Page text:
Saturday, June 19, 2010

Iain Pears weaves a mystery about banking and corporate finance—in the nineteenth century.

I have enjoyed Iain Pears’s art-historical mysteries and his first longer historical fiction, The Instance of the Finger Post. The new novel looked intriguing, but I hesitated to start it because of its size. And even when I did start reading it, I wasn’t sure I had the stamina. But Pears hooked me before too long, and I am now ready to rank it among the best historical thrillers I have read.

Stone’s Fall

Iain Pears’s new novel, Stone’s Fall (594 pages, Spiegel & Grau, $16) takes us into the world of high finance, corporate greed, and British espionage in the years leading up to the First World War. Pears sets his novel in England, France, and Italy, moving back and forth among them as his characters do, and he employs several different narrators, who in Gothic novel fashion, draw us deeper and deeper into what becomes a riveting personal narrative before its close.

As the novel opens, Matthew Braddock is hired by a wealthy society widow, Lady Ravenscliff, to investigate circumstances surrounding the death of her husband John Stone, Lord Ravenscliff, who had somehow fallen from his second story window some weeks before. Lady Ravenscliff wants to know how this accident could have happened—her husband was afraid of heights and never went near an open window—and she also wants Matthew to discover a formerly unacknowledged child to whom Stone leaves a fortune in his will.

Matthew’s investigations, which take him far out of his comfort zone as a newspaper reporter, confront him with the realities and deceptions of high finance. For one thing, he is surprised and confused that the financial state of Stone’s vast corporate empire is kept secret from investors and the public at large. It seems that the financial well-being of Stone’s companies has been undermined by a series of massive withdrawals that cannot be easily explained. Matthew is confused about the finances, and he has to bring in some friends from the newspaper to help him read the columns of figures; but not only is something secretive going on in the drama of the financial records—and Pears makes this unpromising material deeply dramatic—but also the ways in which financial markets are manipulated by the holding back of crucial news leaves Matthew in awe.

As Matthew investigates these matters for Elizabeth, Lady Ravenscliff, he also begins to fall in love with her. This is complicated and unrewarding in the end, but it compels him into the complex background of the greatest financial empire of the age. The more he discovers, of course, the more wary he becomes of the woman who has hired him. And when the first part of the novel ends, he has satisfied her in one way—he knows where the missing money has been going—but he is in no way clear about who the mysterious child might be.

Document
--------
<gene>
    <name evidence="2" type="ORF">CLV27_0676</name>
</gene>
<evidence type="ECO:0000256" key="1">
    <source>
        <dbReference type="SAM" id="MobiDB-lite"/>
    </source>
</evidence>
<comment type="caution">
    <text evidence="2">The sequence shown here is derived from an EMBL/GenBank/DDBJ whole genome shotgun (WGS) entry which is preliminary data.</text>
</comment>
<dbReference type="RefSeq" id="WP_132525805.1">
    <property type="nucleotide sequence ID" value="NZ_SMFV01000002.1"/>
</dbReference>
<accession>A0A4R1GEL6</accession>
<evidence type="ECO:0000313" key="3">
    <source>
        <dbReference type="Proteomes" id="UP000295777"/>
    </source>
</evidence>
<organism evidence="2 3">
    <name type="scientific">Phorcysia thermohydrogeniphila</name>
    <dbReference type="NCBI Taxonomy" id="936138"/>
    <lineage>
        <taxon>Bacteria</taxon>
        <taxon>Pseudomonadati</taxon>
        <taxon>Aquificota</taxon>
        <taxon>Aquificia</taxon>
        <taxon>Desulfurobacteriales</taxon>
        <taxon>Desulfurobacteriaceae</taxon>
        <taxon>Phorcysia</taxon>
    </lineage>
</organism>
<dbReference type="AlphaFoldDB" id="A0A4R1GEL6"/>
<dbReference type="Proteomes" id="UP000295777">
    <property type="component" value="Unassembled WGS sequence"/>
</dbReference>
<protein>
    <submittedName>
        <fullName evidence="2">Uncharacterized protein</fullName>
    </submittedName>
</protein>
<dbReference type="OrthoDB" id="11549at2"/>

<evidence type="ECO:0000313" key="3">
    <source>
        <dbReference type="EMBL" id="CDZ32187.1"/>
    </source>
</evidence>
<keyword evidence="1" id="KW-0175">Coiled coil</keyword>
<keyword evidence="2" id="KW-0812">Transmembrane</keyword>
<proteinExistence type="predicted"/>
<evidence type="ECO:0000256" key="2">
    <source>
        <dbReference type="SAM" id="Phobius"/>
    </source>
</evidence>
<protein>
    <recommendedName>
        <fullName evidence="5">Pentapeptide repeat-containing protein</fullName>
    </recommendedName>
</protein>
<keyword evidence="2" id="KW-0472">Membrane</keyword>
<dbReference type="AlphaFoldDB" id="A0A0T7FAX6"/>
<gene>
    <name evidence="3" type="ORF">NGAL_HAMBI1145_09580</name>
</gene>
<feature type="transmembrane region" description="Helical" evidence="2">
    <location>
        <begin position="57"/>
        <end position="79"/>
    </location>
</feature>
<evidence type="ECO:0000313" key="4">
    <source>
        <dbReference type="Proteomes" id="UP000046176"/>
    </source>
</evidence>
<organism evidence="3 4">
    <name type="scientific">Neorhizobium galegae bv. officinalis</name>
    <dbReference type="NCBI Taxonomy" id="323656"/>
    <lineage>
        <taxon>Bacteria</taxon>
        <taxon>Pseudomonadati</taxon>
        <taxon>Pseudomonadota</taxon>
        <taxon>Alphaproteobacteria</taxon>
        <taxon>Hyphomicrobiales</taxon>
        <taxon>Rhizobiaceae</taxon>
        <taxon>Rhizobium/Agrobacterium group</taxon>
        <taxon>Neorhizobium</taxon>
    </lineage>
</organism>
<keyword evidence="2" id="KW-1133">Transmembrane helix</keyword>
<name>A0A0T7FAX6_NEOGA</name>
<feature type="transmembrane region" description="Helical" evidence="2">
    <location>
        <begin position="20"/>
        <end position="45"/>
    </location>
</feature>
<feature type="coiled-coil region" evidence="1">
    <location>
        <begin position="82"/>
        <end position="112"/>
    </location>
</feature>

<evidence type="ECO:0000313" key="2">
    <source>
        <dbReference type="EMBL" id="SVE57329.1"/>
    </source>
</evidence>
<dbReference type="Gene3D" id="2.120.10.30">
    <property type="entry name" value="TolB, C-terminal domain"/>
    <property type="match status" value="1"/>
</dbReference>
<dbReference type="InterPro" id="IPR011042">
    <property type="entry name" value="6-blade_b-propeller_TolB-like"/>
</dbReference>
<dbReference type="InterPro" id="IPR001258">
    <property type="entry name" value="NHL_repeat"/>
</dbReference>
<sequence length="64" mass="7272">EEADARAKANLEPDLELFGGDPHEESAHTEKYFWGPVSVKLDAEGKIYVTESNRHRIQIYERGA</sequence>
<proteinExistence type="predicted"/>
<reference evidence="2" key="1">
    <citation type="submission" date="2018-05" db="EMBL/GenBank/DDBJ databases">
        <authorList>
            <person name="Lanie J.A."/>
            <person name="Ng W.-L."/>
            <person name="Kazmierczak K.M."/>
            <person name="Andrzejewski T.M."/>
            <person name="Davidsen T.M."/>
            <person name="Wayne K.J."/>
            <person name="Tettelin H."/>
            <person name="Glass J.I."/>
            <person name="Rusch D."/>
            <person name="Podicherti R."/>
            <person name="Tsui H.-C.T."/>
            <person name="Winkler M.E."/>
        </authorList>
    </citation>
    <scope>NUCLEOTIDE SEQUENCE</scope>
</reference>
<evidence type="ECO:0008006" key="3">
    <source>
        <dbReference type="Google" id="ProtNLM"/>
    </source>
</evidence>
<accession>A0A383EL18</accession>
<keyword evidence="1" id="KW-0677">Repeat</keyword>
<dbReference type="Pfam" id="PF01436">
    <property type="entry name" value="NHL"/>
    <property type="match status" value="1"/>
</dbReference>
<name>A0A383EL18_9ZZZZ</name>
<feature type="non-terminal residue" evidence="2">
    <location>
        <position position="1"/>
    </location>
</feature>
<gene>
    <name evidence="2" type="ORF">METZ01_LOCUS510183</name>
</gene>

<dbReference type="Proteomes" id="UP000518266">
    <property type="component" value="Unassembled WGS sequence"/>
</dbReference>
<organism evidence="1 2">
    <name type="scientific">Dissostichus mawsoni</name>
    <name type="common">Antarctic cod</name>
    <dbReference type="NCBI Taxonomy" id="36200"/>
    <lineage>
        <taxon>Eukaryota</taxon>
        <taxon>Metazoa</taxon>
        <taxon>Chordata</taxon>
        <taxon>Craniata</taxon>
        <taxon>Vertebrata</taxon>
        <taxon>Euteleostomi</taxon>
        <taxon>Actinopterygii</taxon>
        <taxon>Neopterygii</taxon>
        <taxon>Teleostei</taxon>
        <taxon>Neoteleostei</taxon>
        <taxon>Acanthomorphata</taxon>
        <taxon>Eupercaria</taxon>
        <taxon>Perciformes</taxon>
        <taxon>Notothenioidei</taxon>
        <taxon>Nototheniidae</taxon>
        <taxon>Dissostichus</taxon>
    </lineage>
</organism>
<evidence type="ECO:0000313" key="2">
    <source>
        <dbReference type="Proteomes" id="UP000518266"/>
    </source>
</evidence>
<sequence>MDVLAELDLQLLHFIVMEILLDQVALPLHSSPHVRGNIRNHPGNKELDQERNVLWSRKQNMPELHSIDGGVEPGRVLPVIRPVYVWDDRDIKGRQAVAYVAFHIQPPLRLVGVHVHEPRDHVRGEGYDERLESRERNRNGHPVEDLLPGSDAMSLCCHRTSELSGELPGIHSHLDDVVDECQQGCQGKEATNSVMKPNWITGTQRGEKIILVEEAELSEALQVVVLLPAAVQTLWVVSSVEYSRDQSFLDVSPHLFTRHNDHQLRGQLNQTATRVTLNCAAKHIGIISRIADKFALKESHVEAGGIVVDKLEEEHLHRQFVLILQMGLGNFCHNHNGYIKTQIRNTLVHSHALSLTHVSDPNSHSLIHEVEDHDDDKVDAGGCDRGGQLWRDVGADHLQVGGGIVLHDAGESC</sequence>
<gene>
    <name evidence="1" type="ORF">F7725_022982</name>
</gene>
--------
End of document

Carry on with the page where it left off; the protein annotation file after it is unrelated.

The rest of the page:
It takes two more narratives to tell the whole story. One is by John Cort, a British spy who also seems close to Elizabeth and who knows something about her background. He tells a story about a penniless orphan who makes her way in the world by pretending to be someone she is not, and who ends up marrying John Stone, one of the wealthiest men in the world. Cort tells of Elizabeth’s checkered career, but he also makes it clear that Elizabeth always says that John Stone was the love of her life. His story gets close to the heart of some secret about these personal affairs and their relation to the finance of World War I.

For the full story to emerge, however, it takes one further narrative, that of John Stone himself. In this fascinating narrative, Pears gives us a romance of financial wheeling and dealing. The story takes us back to Venice in the middle of the nineteenth century, and it tells the story of love, betrayal, and the kinds of deceptions by which a huge financial empire could get its start. This section also reorders our understanding of everything that has come before; and not only does Pears unravel every financial complexity, but he also makes sense of the deep personal discomfort that has been brooding in the novel all along.

Stone’s Fall is a great novel to stick in your suitcase and take with you for summer reading. It’s long enough to keep you going for several days, and it has enough historical and cultural atmosphere to make you imagine you are on a foreign journey even if you go no further than the local pool. I recommend it with enthusiasm.

Iain Pears

Get it at Vroman's, Powell's or Amazon.

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